10.45 am

Mr. Hammond: I believe that during our debates my memory is not 100 per cent. accurate Labour Members suggested that call centres might be used to take calls. Will the hon. Lady clarify whether it is intended that these calls will be handled directly by the Revenue and taped by the Revenue, or whether they will be handled by commercial call centres and taped by them? If so, what are the implications for security.

Mrs. Liddell: It is my intention to come to the issue of call centres in a couple of minutes, but I want to clear up the matter raised on Tuesday by the hon. Member for Cotswold.

Mr. Clifton-Brown: We are breaking new ground in dealings between the Revenue and taxpayers. The issue is not whether a call is received but the contents of the call and the agreement reached. If a dispute subsequently arises, how will that be resolved?

Mrs. Liddell: I can easily answer that question. The call will be recorded, so there will be a record of it. That is not unusual in financial service businesses here and across the Atlantic. A couple of weeks ago I visited the Federal Reserve in Chicago, which has extensive means of monitoring all dealings with the public, not just in telephone calls but in banks. We need not go that far, but there will be monitoring of standards to ensure that an adequate record is kept of telephone calls.

Some hon. Gentlemen asked whether the Government wanted to do more business electronically. In a very good speech, my hon. Friend the Member for Shipley (Mr. Leslie) expertly expounded on that matter. The Government aim to do as much business as possible by electronic means, and that will increase as information technology systems become more adaptable and security of IT systems becomes more advanced. Security is very important.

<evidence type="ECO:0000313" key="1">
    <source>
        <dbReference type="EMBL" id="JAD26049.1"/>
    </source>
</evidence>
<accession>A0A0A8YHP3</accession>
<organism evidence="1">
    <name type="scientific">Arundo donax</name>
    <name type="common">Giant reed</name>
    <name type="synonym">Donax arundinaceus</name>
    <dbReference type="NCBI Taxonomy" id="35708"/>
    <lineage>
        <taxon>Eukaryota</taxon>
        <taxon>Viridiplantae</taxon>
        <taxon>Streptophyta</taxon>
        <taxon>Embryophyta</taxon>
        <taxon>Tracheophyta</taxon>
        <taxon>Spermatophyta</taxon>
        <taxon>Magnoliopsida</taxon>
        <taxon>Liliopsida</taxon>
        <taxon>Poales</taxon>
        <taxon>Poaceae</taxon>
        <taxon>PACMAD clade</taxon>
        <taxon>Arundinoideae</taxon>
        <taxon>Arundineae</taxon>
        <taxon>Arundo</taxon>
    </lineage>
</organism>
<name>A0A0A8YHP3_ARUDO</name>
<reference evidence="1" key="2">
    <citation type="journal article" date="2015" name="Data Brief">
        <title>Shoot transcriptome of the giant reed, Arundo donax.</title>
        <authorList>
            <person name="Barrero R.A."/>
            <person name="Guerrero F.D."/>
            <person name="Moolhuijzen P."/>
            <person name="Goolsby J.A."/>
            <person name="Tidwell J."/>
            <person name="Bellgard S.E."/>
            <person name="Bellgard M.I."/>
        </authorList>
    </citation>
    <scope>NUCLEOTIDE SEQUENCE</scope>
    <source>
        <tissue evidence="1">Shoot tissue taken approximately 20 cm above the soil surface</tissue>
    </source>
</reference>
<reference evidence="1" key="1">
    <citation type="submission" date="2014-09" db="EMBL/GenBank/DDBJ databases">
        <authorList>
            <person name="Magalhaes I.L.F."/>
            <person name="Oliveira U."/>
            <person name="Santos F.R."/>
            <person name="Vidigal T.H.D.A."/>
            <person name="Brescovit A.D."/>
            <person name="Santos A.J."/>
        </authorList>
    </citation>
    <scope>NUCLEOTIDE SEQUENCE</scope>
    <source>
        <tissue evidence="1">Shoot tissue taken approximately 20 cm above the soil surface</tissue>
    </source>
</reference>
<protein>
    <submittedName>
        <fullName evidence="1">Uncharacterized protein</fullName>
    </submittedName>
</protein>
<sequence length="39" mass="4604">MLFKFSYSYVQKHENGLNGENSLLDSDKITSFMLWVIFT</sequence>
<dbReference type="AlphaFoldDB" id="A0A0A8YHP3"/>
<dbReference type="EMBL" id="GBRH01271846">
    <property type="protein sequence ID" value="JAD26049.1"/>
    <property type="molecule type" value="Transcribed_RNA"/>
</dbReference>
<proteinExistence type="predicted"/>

Mr. Clifton-Brown: This is a positive discussion and a very useful one. When a communication is sent by E-mail, will proof of sending be acceptable to the Revenue if the sender's machine can produce a print-out showing that the communication was sent to the Revenue? Will that count as the Revenue having received it?

Mrs. Liddell: This interesting point of whether claims can be accepted by E-mail was raised in a previous debate. At the moment, the Revenue does not intend to accept claims by E-mail because it is not confident that the mechanisms are sufficient to guarantee security. The hon. Gentleman will note that the clause is widely drafted, as is clause 117, to allow the Revenue to update its methods as IT is updated and provides more opportunities. We are all using electronic means of transmission more freely in our daily lives than we would have thought possible five years ago. It is important to ensure that we leave enough scope in the Bill to allow us to update what we are doing.